Figure 2 is an annotated photograph of the optical pickup (or "slider" as it was generally called) for the Pioneer LD660 LaserDisc player, circa 1980. The Helium-Neon (HeNe) laser tube and all optical components were mounted on a massive casting that moved on a ball-bearing track. The optics were more or less off-the-shelf and state-of-the art for the day.

Figure 2 - Optical Pickup from HeNe Laser Based LaserDisc Player - 300 mm long, 1.5 kg .

Note that essentially all of the major components described above are present in this ancient pickup.

CD technology was developed late enough that suitable low cost IR laser diodes were available to replace the bulky HeNe laser tube. With the laser now being the size of a pea, there was of course great impetus to reduce the size of everything else! Early CD pickups used very similar (but miniaturized) versions of the components in the LD slider. Later versions merged multiple functions to reduce size and cost.

Figure 3 shows three views of a cost reduced optimized CD player optical pickup. The laser diode, photodiode, and associated array are combined into a single can-type package called a "hologram laser" due to the use of a Holographic Optical Element (HOE) built into it. Thus, very few other components are required.

Figure 3 - Typical CD Optical Block - 30 mm long, 12 g.

Figure 4 are two views of a first generation combined CD/DVD/Blu-ray optical pickup, originally found in the Sony Playstation 3. This is slightly larger than the CD pickup, but it must handle three wavelengths for the CD, DVD, and Blu-ray - 780 nm, 650 nm, and 405 nm, respectively. The sophistication and complexity of these pickups is truly amazing. All optics are lab-quality and include a micro-stepper motor adjustable zoom lens, custom LCD device and zoneplate for wavefront correction, multi-wavelength QWP, two PBS cubes, and multli-element high NA objective lens on voice coil positioner for focus and tracking.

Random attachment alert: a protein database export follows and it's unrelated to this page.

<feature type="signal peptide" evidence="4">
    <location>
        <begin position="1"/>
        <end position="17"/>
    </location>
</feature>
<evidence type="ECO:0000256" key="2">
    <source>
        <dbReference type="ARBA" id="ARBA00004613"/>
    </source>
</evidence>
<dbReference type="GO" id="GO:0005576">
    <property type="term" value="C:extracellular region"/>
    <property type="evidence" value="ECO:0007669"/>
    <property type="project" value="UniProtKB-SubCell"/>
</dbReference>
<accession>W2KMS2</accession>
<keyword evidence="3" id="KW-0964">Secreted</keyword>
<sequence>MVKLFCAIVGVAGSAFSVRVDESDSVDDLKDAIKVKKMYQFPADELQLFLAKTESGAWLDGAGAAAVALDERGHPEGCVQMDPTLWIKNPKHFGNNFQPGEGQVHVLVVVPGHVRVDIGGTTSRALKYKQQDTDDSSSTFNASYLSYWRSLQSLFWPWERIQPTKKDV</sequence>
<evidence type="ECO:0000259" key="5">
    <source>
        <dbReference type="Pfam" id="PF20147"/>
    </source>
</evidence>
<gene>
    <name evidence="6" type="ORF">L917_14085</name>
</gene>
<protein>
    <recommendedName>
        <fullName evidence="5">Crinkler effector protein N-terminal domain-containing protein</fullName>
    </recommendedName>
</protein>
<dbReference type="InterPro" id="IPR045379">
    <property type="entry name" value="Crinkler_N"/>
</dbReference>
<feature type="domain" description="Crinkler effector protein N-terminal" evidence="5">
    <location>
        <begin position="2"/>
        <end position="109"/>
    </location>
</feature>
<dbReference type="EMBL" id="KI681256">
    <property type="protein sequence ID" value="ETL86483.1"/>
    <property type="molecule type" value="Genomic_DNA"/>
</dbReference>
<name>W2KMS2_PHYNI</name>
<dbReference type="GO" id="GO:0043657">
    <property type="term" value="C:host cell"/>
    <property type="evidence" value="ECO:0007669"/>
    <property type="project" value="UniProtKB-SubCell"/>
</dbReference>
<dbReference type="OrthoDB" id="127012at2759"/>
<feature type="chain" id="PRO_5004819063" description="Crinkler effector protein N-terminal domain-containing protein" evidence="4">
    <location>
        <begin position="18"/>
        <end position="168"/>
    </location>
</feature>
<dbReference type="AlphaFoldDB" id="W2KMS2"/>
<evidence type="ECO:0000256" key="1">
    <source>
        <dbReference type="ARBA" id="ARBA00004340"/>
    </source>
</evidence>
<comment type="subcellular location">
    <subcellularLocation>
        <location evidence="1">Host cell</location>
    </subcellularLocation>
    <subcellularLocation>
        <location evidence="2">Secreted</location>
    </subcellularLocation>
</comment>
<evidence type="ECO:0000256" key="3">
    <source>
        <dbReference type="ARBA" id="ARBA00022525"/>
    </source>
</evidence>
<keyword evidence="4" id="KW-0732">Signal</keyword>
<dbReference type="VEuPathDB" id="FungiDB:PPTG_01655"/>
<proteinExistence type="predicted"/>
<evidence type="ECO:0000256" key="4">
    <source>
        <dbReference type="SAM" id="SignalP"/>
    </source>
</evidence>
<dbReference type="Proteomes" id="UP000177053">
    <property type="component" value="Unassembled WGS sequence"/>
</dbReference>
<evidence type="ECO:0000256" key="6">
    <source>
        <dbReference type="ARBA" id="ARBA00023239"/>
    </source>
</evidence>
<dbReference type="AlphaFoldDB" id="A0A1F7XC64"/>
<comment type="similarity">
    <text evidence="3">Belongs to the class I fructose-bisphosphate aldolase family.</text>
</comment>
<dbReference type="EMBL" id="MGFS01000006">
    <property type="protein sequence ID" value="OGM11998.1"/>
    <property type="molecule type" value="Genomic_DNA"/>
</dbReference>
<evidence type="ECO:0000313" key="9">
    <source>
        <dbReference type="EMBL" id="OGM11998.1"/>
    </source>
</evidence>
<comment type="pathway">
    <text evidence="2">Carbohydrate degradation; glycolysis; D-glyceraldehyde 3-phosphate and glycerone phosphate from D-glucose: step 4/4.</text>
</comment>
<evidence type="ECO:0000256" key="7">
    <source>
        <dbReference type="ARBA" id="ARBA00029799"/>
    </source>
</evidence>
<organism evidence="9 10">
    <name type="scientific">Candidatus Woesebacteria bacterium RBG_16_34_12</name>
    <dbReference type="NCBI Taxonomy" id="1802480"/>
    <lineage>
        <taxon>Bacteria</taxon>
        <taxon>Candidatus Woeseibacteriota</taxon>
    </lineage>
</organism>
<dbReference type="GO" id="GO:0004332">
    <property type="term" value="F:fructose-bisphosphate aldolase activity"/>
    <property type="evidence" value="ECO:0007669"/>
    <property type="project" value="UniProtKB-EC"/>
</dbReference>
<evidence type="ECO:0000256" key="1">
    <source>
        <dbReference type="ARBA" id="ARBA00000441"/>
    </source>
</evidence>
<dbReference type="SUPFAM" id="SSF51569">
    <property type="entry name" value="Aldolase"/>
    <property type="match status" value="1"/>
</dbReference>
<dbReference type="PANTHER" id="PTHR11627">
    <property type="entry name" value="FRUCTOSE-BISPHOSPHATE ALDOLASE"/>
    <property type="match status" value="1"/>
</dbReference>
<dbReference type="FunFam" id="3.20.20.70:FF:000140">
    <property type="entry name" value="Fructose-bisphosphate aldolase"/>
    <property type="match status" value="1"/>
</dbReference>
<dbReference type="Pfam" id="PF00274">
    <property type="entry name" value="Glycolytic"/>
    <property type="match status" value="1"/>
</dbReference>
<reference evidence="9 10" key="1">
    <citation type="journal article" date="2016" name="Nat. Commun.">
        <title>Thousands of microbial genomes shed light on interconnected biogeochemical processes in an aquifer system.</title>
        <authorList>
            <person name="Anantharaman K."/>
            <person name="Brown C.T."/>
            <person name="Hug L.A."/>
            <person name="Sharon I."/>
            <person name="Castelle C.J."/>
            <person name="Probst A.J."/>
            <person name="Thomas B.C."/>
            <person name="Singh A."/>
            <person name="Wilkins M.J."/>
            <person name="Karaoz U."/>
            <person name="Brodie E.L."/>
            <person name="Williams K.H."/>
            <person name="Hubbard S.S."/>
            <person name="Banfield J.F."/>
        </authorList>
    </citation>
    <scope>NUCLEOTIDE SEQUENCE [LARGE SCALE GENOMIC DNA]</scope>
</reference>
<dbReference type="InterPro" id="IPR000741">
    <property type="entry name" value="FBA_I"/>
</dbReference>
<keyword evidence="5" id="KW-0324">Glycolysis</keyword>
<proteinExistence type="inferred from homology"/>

Figure 4 - Sony KES-400A CD/DVD/Blu-ray Optical Block - 75 mm long, 30 g.



This article has presented a very brief summary of the technology for the laser-based pickup present in all optical storage devices. While there have been truly astounding advances in implementation resulting in dramatically reduced cost, fewer individual components, and smaller size, the basic principles of operation have not changed in 30 years. Blu-ray may have pushed conventional optical recording close to its limits but expect to see holographic storage utilizing the entire volume of a disc rather than simply 1 or 2 information layers. This will result in huge advances in storage capacity and transfer rate. But it's certain that many of the same techniques will be used in the optical pickup.


  1. DiscoVision History Web Site.
  2. Sci.Electronics.Repair and Sam's Laser FAQ Web Sites.